The point here is to add a sequenced strategy to your items so that each one becomes an organized building block or a stepping stone to the next item on the list.
Step 4: Construct the Structure One Item at a Time
Once you have your list written out, begin with the first item and practice it by itself at a slow tempo.
Make it your goal to master the item and practice it until you can play it consistently well a handful of times in a row.
Once you have mastered the first item, move on to the second and repeat the process.
Note that the time for each item will vary depending on what it is. Some things may only take a few minutes for you to master whereas others may take a few weeks or even months. Most will take a few hours of very focused practice but don’t get discouraged if a particular item takes a bit longer and resist the urge to move on before you’re ready.
Remember, you want every item in your structure to be sturdy and capable of supporting the additions to come so don’t cut corners. The last thing you want to do is build a 30 story building and then realize that the support beams on the second level weren’t constructed correctly so you need to either re-do it all or spend additional time fixing a problem that would have been much easier to have just done right the first time.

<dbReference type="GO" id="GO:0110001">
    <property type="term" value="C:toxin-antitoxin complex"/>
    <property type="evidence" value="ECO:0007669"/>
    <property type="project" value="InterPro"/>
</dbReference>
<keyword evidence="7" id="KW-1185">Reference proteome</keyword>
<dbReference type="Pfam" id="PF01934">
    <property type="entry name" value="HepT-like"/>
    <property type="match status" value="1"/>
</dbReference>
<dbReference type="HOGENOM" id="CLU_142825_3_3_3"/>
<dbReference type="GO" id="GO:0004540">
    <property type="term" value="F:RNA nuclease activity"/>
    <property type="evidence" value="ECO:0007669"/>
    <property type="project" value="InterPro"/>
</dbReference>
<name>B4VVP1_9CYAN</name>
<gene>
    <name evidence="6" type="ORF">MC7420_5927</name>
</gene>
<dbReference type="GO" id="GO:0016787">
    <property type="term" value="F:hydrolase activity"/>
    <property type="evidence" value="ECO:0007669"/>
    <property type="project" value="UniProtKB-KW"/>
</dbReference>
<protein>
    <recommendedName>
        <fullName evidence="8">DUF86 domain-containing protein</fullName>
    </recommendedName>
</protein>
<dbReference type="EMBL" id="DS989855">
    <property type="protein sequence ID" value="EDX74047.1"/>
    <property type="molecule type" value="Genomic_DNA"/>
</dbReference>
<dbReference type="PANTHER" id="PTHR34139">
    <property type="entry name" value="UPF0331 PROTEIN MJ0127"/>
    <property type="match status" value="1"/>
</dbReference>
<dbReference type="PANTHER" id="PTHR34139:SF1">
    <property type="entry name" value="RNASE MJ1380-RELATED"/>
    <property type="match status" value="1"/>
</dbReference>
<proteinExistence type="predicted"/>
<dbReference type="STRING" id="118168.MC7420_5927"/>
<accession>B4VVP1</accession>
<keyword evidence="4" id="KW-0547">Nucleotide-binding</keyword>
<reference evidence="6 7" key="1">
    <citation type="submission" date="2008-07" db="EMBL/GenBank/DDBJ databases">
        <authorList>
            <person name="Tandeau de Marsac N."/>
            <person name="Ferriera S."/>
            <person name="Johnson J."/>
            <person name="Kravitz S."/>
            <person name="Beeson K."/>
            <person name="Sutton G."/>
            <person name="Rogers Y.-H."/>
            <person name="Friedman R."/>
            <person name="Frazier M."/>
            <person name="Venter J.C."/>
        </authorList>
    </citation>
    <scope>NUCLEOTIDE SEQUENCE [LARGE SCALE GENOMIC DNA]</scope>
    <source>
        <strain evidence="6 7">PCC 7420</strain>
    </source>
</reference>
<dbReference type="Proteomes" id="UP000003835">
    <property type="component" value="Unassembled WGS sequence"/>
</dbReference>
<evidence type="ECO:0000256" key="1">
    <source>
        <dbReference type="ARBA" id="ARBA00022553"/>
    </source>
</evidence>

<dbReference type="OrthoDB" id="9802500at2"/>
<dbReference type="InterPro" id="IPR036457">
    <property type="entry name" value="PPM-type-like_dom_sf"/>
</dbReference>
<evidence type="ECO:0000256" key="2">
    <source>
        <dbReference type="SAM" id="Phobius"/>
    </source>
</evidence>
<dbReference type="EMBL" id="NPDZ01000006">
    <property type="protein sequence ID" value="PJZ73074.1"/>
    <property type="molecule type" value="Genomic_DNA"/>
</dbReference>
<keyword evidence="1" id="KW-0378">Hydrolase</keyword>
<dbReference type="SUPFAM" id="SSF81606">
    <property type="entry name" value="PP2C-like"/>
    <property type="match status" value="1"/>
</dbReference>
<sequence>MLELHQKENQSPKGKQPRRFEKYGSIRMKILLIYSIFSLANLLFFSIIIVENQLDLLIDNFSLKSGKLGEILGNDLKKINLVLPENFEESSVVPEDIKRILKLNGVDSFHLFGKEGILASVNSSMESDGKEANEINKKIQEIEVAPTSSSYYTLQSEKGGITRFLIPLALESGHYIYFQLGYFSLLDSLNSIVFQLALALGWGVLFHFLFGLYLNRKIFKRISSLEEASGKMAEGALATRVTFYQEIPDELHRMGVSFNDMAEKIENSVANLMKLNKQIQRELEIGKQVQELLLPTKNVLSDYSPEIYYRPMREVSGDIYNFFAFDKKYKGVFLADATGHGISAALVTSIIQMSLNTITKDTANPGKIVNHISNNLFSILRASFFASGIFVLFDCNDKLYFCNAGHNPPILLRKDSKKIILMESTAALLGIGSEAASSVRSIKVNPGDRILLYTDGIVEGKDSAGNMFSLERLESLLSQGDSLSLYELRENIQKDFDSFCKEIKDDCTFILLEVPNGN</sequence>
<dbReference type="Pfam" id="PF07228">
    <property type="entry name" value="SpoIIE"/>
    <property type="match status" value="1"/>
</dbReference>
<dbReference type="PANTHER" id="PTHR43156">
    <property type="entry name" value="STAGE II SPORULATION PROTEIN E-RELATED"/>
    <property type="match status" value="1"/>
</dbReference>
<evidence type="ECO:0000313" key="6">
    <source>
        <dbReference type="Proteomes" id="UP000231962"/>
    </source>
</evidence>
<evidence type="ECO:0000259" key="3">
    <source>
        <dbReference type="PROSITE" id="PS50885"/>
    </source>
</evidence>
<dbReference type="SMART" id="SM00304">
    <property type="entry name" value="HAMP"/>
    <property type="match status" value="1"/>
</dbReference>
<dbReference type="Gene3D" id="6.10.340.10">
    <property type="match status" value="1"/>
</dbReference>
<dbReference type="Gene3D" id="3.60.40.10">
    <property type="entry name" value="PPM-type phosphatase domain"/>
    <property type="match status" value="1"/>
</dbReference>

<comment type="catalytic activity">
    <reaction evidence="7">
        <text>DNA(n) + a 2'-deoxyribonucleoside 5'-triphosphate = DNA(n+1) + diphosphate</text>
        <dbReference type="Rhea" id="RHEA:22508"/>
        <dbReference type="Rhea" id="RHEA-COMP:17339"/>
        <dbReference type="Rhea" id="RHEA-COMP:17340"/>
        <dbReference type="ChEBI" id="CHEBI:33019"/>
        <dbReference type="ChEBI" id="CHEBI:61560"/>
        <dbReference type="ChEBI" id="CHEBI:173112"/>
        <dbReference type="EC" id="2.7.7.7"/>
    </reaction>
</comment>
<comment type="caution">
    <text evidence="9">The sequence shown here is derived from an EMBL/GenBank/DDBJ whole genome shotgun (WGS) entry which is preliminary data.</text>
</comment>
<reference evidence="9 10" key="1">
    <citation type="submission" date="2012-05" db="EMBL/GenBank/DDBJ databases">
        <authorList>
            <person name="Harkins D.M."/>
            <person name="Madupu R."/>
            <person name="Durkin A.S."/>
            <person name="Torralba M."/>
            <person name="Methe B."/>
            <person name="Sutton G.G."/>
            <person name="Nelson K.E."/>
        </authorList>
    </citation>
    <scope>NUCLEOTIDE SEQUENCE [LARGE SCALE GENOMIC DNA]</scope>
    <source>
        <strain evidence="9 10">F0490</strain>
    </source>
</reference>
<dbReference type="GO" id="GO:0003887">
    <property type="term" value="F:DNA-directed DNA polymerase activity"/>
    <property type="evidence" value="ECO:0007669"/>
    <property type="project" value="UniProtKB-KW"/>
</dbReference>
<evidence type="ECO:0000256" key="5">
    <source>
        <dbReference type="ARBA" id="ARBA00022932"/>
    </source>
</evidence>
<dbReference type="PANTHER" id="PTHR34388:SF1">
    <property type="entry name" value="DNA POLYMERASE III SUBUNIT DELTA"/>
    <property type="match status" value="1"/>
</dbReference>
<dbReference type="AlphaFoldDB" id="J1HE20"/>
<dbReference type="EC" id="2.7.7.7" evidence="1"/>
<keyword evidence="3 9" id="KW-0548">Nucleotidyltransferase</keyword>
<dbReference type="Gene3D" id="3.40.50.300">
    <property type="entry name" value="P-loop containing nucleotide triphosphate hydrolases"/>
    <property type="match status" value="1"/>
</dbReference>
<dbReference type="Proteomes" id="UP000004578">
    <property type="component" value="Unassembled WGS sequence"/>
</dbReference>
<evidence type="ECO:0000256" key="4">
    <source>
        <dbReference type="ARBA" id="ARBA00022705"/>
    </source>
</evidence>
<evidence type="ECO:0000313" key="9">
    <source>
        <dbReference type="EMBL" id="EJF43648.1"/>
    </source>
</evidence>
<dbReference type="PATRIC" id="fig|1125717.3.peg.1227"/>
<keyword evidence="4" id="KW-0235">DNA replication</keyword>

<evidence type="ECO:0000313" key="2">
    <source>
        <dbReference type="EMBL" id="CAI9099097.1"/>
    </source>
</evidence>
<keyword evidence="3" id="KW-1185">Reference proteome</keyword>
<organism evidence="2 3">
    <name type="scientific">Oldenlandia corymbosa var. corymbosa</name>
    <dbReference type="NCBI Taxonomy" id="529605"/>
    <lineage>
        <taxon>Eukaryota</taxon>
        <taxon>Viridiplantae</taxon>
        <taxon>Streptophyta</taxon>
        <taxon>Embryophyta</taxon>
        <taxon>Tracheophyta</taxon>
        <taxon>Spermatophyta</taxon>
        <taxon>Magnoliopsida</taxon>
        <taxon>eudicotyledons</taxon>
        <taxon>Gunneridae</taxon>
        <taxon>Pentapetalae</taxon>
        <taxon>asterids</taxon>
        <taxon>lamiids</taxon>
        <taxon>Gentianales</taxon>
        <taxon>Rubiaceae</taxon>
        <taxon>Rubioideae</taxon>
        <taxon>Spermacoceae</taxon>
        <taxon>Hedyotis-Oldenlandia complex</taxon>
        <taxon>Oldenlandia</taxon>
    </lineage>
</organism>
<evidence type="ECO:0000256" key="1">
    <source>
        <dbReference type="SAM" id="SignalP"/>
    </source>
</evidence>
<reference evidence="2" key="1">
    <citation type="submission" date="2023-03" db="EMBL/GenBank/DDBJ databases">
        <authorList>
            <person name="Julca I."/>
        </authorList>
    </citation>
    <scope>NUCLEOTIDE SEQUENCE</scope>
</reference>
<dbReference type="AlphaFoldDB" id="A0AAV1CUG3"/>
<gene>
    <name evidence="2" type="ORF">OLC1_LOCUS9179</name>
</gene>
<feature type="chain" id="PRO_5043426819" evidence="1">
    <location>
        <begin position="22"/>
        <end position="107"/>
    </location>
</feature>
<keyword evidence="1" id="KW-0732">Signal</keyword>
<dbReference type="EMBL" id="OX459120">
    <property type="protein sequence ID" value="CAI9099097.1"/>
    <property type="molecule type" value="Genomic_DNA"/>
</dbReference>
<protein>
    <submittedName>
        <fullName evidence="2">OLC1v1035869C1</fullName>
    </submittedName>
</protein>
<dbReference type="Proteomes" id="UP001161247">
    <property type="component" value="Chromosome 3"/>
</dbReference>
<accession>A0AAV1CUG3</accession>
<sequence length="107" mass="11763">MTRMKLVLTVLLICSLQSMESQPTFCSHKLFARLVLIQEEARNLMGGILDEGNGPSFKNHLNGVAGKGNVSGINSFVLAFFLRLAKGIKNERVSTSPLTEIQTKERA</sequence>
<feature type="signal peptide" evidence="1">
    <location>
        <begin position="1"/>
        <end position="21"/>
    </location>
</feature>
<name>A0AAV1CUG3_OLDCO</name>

Things to Think About in the Construction Phase
This particular phase is a very “micro” oriented process where you are focused on a very specific item. Generally speaking, it’s easy and healthy to get absorbed in the details during this phase.
However, it’s important to take a step back every now and then throughout this phase to make sure you understand how the particular item fits into the bigger picture of what you’re working on. Not only does this help you gain a deeper insight into the overall structure itself, but it also gives you an opportunity to cross-pollinate the information you’ve already learned.